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The term "retirement brain drain" (RBD) has been applied to IT and other industries in reference to generational workforce changes that can have a negative effect on companies. The idea of a retirement brain drain is that natural outcomes of generational retirement can create a kind of "talent vacuum" or lack of available talent for businesses.
One main component of the retirement brain drain involves the wisdom and experience that a career worker accumulates over his or her lifetime. The idea is that a larger-than-usual amount of retirement takes away more of this aggregated knowledge, and companies have to replace this talent with a series of beginners or less skilled and experienced workers.
Some experts predict that the worst instance of retirement brain drain will happen over the next 5 to 20 years as the baby boomer generation retires. However, these predictions can be qualified somewhat by the idea that, in a down economy, individual workers may choose to work past their normal retirement ages.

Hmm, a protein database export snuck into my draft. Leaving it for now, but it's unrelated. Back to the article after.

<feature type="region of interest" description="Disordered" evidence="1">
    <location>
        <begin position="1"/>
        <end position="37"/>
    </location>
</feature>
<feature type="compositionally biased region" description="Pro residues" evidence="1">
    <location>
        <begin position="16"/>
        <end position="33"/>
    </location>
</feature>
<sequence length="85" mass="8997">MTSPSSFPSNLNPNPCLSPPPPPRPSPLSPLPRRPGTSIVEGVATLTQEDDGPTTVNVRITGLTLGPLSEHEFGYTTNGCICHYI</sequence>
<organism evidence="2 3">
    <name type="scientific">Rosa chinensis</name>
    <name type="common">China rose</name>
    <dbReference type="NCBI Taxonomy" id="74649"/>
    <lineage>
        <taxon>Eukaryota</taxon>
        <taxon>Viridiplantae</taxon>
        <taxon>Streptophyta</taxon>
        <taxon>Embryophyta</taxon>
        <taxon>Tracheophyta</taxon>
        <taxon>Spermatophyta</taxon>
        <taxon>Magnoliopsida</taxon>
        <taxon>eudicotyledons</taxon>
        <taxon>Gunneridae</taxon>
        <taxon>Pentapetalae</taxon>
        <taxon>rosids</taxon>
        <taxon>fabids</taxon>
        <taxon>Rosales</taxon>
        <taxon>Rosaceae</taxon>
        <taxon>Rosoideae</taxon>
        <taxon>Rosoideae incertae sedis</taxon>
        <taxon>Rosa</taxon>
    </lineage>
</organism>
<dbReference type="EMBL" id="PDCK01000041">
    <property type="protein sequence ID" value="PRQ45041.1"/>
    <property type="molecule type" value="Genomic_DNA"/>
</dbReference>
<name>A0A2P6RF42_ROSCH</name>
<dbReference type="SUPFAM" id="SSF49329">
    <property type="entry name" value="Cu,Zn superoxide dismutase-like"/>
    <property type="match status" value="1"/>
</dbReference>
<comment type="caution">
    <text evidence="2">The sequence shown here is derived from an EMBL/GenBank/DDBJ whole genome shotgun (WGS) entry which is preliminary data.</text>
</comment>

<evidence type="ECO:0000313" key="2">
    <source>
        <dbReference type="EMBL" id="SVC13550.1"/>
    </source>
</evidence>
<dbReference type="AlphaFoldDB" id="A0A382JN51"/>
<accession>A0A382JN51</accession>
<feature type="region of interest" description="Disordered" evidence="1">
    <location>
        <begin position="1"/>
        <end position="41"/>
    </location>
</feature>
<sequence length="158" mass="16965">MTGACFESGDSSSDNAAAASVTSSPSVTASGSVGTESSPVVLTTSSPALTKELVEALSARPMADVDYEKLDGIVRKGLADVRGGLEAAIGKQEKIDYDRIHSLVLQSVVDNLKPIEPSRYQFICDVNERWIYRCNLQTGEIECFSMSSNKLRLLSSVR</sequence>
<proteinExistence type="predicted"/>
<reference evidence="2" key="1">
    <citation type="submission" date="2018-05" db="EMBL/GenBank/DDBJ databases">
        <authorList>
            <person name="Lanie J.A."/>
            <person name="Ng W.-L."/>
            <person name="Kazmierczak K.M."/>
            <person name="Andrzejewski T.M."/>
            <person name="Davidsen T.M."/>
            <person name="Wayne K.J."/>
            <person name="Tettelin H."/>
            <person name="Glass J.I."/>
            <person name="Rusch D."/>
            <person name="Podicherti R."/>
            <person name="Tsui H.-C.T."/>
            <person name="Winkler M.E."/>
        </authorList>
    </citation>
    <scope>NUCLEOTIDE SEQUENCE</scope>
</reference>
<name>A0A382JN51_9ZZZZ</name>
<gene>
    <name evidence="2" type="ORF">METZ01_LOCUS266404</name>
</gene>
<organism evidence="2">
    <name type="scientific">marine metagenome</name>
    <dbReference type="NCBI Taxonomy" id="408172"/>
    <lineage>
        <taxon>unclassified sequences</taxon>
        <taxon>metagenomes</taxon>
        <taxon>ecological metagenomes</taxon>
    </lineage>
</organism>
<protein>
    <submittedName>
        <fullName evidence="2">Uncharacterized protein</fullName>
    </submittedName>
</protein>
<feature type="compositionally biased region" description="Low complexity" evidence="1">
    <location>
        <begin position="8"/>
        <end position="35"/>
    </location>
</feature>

In general, the idea of retirement brain drain is a part of assessing how companies look at human workers that power their business operations. Some executives and company leadership boards tend to put too much of an emphasis on a workforce as a collection of resources, rather than thinking about the people involved as individuals. Part of the challenge, for many businesses, is to find new ways of connecting with individual potential employees and putting more of a "human" emphasis on human resources.